Interestingly enough, the article that I edited found that despite the relatively high level of guideline knowledge of LBP treatment, the majority of the Israeli physicians sampled were not implementing these internationally accepted guidelines.

Why not? Well, first maybe because, just like my first reaction, it does seem counter intuitive to tell someone to not change their physical behavior when they are in pain. After all, if you break your arm, I wouldn’t tell you to wave it in the air, would I?

Next, doctors are human. They have empathy for the person in front of them who wants someone to recognize their plight and do something about it. What doctor worth his/her salt won’t send you, at the very least, for an imaging test if you come in presenting with severe pain? Patients want to do something. And mindfulness, yoga breathing, and going to a chiropractor may not seem to them like they are “doing something”.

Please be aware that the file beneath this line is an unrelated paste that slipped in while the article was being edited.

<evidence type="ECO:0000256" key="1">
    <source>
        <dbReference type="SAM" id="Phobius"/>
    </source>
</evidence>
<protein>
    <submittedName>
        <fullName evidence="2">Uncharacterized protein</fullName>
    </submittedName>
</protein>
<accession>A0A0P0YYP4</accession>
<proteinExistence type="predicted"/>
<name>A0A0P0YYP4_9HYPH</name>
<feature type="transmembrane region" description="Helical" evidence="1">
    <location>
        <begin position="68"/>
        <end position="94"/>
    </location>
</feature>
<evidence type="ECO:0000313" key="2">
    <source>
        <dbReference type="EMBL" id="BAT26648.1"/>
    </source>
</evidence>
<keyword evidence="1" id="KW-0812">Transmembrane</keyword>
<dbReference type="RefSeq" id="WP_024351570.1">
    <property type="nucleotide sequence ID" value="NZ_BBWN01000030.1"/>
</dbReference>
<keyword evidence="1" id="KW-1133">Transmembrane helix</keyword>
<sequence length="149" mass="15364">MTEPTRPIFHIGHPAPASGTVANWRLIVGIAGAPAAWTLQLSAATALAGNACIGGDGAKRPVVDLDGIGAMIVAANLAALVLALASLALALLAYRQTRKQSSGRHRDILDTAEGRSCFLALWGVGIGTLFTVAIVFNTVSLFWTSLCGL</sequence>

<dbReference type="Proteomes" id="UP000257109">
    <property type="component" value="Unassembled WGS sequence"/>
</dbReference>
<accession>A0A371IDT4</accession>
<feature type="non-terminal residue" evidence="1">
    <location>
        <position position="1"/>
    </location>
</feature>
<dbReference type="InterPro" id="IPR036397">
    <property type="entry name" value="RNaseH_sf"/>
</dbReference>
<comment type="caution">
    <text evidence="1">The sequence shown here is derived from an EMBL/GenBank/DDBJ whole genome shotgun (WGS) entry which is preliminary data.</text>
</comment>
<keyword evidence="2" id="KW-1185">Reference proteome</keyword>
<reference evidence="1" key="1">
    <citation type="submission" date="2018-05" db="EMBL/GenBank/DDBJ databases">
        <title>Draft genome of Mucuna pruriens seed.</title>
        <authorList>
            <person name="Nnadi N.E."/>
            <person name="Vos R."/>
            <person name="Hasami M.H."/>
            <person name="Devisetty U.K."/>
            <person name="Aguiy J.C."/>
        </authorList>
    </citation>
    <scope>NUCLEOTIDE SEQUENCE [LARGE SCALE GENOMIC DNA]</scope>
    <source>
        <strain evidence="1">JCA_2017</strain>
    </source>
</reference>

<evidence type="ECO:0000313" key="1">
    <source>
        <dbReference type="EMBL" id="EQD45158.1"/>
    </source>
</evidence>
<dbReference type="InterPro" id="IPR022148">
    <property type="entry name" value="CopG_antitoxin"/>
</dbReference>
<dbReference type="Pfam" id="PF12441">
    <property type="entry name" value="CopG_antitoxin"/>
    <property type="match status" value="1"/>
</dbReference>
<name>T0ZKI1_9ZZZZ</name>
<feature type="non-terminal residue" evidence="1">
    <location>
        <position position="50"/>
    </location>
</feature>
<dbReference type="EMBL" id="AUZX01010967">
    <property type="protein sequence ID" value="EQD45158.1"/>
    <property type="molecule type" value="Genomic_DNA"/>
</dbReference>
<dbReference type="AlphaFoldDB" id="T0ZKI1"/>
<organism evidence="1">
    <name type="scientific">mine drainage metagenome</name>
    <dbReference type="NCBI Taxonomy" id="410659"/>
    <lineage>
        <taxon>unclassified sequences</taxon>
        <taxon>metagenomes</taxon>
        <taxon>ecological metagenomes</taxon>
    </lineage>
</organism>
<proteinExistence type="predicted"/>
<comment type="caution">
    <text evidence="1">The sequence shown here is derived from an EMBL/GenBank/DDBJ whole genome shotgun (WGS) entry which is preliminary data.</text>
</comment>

Finally, sometimes it’s not chronic pain. It’s something far worse.  My brother in law went to the doctor complaining of severe leg pain. He was diagnosed with sciatica. Finally, they gave him an x-ray of his leg. Must be sciatica. Turns out they missed the tumor in the bone by inches.

Isn’t that our fear? The doctor’s fear? What if we miss something?

When is chronic pain different than, well, chronic pain?

Here are some guidelines for all of us if we go to the doctor with this problem: